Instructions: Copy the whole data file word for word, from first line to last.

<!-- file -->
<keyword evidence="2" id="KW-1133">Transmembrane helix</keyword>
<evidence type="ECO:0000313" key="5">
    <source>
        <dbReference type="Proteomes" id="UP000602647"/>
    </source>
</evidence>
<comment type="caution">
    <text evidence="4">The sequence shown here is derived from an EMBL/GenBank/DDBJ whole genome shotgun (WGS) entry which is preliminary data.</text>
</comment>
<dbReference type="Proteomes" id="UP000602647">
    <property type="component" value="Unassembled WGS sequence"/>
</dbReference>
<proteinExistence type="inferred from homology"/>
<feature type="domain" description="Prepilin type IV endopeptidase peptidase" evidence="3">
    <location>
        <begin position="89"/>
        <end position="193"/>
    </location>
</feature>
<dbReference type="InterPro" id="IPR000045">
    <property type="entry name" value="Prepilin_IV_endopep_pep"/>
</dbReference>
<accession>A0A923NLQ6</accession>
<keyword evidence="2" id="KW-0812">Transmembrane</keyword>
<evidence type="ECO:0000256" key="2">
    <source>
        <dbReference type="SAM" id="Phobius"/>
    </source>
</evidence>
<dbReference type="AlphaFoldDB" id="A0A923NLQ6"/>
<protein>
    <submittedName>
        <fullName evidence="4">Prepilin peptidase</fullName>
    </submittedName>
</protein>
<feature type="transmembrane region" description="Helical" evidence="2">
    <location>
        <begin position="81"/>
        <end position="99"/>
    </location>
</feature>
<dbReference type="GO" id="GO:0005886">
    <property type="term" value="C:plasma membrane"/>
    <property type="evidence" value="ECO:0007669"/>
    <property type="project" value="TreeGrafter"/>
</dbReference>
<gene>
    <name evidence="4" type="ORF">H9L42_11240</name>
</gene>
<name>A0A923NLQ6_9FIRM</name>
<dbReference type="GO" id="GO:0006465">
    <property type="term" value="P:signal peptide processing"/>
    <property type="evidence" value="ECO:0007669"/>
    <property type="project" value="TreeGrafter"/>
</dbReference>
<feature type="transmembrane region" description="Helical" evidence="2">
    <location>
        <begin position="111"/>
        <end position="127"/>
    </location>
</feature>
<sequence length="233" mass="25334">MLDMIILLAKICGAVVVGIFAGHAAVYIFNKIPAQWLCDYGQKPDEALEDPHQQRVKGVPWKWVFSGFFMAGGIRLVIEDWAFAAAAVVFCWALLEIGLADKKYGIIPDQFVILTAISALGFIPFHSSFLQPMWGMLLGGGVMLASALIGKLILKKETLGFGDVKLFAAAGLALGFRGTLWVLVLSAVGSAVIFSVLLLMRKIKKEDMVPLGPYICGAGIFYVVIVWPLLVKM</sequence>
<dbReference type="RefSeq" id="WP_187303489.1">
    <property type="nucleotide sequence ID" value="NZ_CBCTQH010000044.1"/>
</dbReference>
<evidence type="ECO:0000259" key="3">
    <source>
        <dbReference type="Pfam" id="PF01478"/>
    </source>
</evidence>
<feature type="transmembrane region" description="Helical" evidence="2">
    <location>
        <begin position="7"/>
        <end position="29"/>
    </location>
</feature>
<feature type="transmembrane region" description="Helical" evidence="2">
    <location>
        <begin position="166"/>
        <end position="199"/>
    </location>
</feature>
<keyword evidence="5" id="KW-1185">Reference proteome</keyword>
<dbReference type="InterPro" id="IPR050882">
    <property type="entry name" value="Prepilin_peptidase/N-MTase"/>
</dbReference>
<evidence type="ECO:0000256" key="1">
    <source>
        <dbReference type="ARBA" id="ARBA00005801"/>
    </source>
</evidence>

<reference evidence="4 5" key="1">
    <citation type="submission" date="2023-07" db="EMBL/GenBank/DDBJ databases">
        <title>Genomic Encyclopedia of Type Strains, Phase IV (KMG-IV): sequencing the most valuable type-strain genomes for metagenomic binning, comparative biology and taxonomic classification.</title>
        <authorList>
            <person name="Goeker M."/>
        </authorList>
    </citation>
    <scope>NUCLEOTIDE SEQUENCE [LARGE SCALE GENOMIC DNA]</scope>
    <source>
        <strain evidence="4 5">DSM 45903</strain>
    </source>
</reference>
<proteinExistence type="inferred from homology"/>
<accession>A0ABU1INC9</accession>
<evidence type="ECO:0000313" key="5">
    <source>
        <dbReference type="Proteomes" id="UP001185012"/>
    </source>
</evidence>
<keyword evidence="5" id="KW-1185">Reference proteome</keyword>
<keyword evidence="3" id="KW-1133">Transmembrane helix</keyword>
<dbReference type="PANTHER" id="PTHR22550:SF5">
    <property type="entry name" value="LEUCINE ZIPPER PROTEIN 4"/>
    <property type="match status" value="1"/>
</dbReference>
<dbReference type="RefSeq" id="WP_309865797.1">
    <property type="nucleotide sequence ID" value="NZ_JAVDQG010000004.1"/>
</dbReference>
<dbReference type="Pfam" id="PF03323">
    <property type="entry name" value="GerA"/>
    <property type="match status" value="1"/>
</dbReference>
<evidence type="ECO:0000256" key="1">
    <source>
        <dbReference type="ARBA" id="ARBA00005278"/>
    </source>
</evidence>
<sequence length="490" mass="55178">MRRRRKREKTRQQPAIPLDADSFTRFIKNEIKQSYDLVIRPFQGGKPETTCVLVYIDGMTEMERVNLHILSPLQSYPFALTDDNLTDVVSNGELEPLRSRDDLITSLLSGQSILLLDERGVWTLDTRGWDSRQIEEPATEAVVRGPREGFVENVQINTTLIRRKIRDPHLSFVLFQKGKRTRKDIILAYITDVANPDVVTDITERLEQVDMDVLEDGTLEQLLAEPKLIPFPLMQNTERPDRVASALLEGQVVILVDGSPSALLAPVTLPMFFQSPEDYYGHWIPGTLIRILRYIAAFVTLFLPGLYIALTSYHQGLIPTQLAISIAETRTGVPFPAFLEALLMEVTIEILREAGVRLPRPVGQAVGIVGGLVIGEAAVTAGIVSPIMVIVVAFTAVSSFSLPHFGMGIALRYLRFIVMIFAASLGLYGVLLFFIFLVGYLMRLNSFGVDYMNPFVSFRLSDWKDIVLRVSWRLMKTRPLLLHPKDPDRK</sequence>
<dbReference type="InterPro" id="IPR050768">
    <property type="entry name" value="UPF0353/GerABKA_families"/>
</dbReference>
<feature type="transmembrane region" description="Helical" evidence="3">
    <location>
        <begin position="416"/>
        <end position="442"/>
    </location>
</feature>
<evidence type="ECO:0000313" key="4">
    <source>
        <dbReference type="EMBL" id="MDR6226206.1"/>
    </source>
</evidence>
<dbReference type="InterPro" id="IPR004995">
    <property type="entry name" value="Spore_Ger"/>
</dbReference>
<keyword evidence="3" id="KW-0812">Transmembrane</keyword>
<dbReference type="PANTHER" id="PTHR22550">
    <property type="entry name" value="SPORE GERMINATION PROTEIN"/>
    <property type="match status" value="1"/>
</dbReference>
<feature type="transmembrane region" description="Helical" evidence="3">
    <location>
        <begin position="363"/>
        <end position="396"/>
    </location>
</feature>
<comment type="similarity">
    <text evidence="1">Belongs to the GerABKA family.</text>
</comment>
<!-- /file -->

<keyword evidence="2" id="KW-1133">Transmembrane helix</keyword>
<evidence type="ECO:0000313" key="5">
    <source>
        <dbReference type="Proteomes" id="UP000602647"/>
    </source>
</evidence>
<comment type="caution">
    <text evidence="4">The sequence shown here is derived from an EMBL/GenBank/DDBJ whole genome shotgun (WGS) entry which is preliminary data.</text>
</comment>
<dbReference type="Proteomes" id="UP000602647">
    <property type="component" value="Unassembled WGS sequence"/>
</dbReference>
<proteinExistence type="inferred from homology"/>
<feature type="domain" description="Prepilin type IV endopeptidase peptidase" evidence="3">
    <location>
        <begin position="89"/>
        <end position="193"/>
    </location>
</feature>
<dbReference type="InterPro" id="IPR000045">
    <property type="entry name" value="Prepilin_IV_endopep_pep"/>
</dbReference>
<accession>A0A923NLQ6</accession>
<keyword evidence="2" id="KW-0812">Transmembrane</keyword>
<evidence type="ECO:0000256" key="2">
    <source>
        <dbReference type="SAM" id="Phobius"/>
    </source>
</evidence>
<dbReference type="AlphaFoldDB" id="A0A923NLQ6"/>
<protein>
    <submittedName>
        <fullName evidence="4">Prepilin peptidase</fullName>
    </submittedName>
</protein>
<feature type="transmembrane region" description="Helical" evidence="2">
    <location>
        <begin position="81"/>
        <end position="99"/>
    </location>
</feature>
<dbReference type="GO" id="GO:0005886">
    <property type="term" value="C:plasma membrane"/>
    <property type="evidence" value="ECO:0007669"/>
    <property type="project" value="TreeGrafter"/>
</dbReference>
<gene>
    <name evidence="4" type="ORF">H9L42_11240</name>
</gene>
<name>A0A923NLQ6_9FIRM</name>
<dbReference type="GO" id="GO:0006465">
    <property type="term" value="P:signal peptide processing"/>
    <property type="evidence" value="ECO:0007669"/>
    <property type="project" value="TreeGrafter"/>
</dbReference>
<feature type="transmembrane region" description="Helical" evidence="2">
    <location>
        <begin position="111"/>
        <end position="127"/>
    </location>
</feature>
<sequence length="233" mass="25334">MLDMIILLAKICGAVVVGIFAGHAAVYIFNKIPAQWLCDYGQKPDEALEDPHQQRVKGVPWKWVFSGFFMAGGIRLVIEDWAFAAAAVVFCWALLEIGLADKKYGIIPDQFVILTAISALGFIPFHSSFLQPMWGMLLGGGVMLASALIGKLILKKETLGFGDVKLFAAAGLALGFRGTLWVLVLSAVGSAVIFSVLLLMRKIKKEDMVPLGPYICGAGIFYVVIVWPLLVKM</sequence>
<dbReference type="RefSeq" id="WP_187303489.1">
    <property type="nucleotide sequence ID" value="NZ_CBCTQH010000044.1"/>
</dbReference>
<evidence type="ECO:0000259" key="3">
    <source>
        <dbReference type="Pfam" id="PF01478"/>
    </source>
</evidence>
<feature type="transmembrane region" description="Helical" evidence="2">
    <location>
        <begin position="7"/>
        <end position="29"/>
    </location>
</feature>
<feature type="transmembrane region" description="Helical" evidence="2">
    <location>
        <begin position="166"/>
        <end position="199"/>
    </location>
</feature>
<keyword evidence="5" id="KW-1185">Reference proteome</keyword>
<dbReference type="InterPro" id="IPR050882">
    <property type="entry name" value="Prepilin_peptidase/N-MTase"/>
</dbReference>
<evidence type="ECO:0000256" key="1">
    <source>
        <dbReference type="ARBA" id="ARBA00005801"/>
    </source>
</evidence>

<reference evidence="4 5" key="1">
    <citation type="submission" date="2023-07" db="EMBL/GenBank/DDBJ databases">
        <title>Genomic Encyclopedia of Type Strains, Phase IV (KMG-IV): sequencing the most valuable type-strain genomes for metagenomic binning, comparative biology and taxonomic classification.</title>
        <authorList>
            <person name="Goeker M."/>
        </authorList>
    </citation>
    <scope>NUCLEOTIDE SEQUENCE [LARGE SCALE GENOMIC DNA]</scope>
    <source>
        <strain evidence="4 5">DSM 45903</strain>
    </source>
</reference>
<proteinExistence type="inferred from homology"/>
<accession>A0ABU1INC9</accession>
<evidence type="ECO:0000313" key="5">
    <source>
        <dbReference type="Proteomes" id="UP001185012"/>
    </source>
</evidence>
<keyword evidence="5" id="KW-1185">Reference proteome</keyword>
<keyword evidence="3" id="KW-1133">Transmembrane helix</keyword>
<dbReference type="PANTHER" id="PTHR22550:SF5">
    <property type="entry name" value="LEUCINE ZIPPER PROTEIN 4"/>
    <property type="match status" value="1"/>
</dbReference>
<dbReference type="RefSeq" id="WP_309865797.1">
    <property type="nucleotide sequence ID" value="NZ_JAVDQG010000004.1"/>
</dbReference>
<dbReference type="Pfam" id="PF03323">
    <property type="entry name" value="GerA"/>
    <property type="match status" value="1"/>
</dbReference>
<evidence type="ECO:0000256" key="1">
    <source>
        <dbReference type="ARBA" id="ARBA00005278"/>
    </source>
</evidence>
<sequence length="490" mass="55178">MRRRRKREKTRQQPAIPLDADSFTRFIKNEIKQSYDLVIRPFQGGKPETTCVLVYIDGMTEMERVNLHILSPLQSYPFALTDDNLTDVVSNGELEPLRSRDDLITSLLSGQSILLLDERGVWTLDTRGWDSRQIEEPATEAVVRGPREGFVENVQINTTLIRRKIRDPHLSFVLFQKGKRTRKDIILAYITDVANPDVVTDITERLEQVDMDVLEDGTLEQLLAEPKLIPFPLMQNTERPDRVASALLEGQVVILVDGSPSALLAPVTLPMFFQSPEDYYGHWIPGTLIRILRYIAAFVTLFLPGLYIALTSYHQGLIPTQLAISIAETRTGVPFPAFLEALLMEVTIEILREAGVRLPRPVGQAVGIVGGLVIGEAAVTAGIVSPIMVIVVAFTAVSSFSLPHFGMGIALRYLRFIVMIFAASLGLYGVLLFFIFLVGYLMRLNSFGVDYMNPFVSFRLSDWKDIVLRVSWRLMKTRPLLLHPKDPDRK</sequence>
<dbReference type="InterPro" id="IPR050768">
    <property type="entry name" value="UPF0353/GerABKA_families"/>
</dbReference>
<feature type="transmembrane region" description="Helical" evidence="3">
    <location>
        <begin position="416"/>
        <end position="442"/>
    </location>
</feature>
<evidence type="ECO:0000313" key="4">
    <source>
        <dbReference type="EMBL" id="MDR6226206.1"/>
    </source>
</evidence>
<dbReference type="InterPro" id="IPR004995">
    <property type="entry name" value="Spore_Ger"/>
</dbReference>
<keyword evidence="3" id="KW-0812">Transmembrane</keyword>
<dbReference type="PANTHER" id="PTHR22550">
    <property type="entry name" value="SPORE GERMINATION PROTEIN"/>
    <property type="match status" value="1"/>
</dbReference>
<feature type="transmembrane region" description="Helical" evidence="3">
    <location>
        <begin position="363"/>
        <end position="396"/>
    </location>
</feature>
<comment type="similarity">
    <text evidence="1">Belongs to the GerABKA family.</text>
</comment>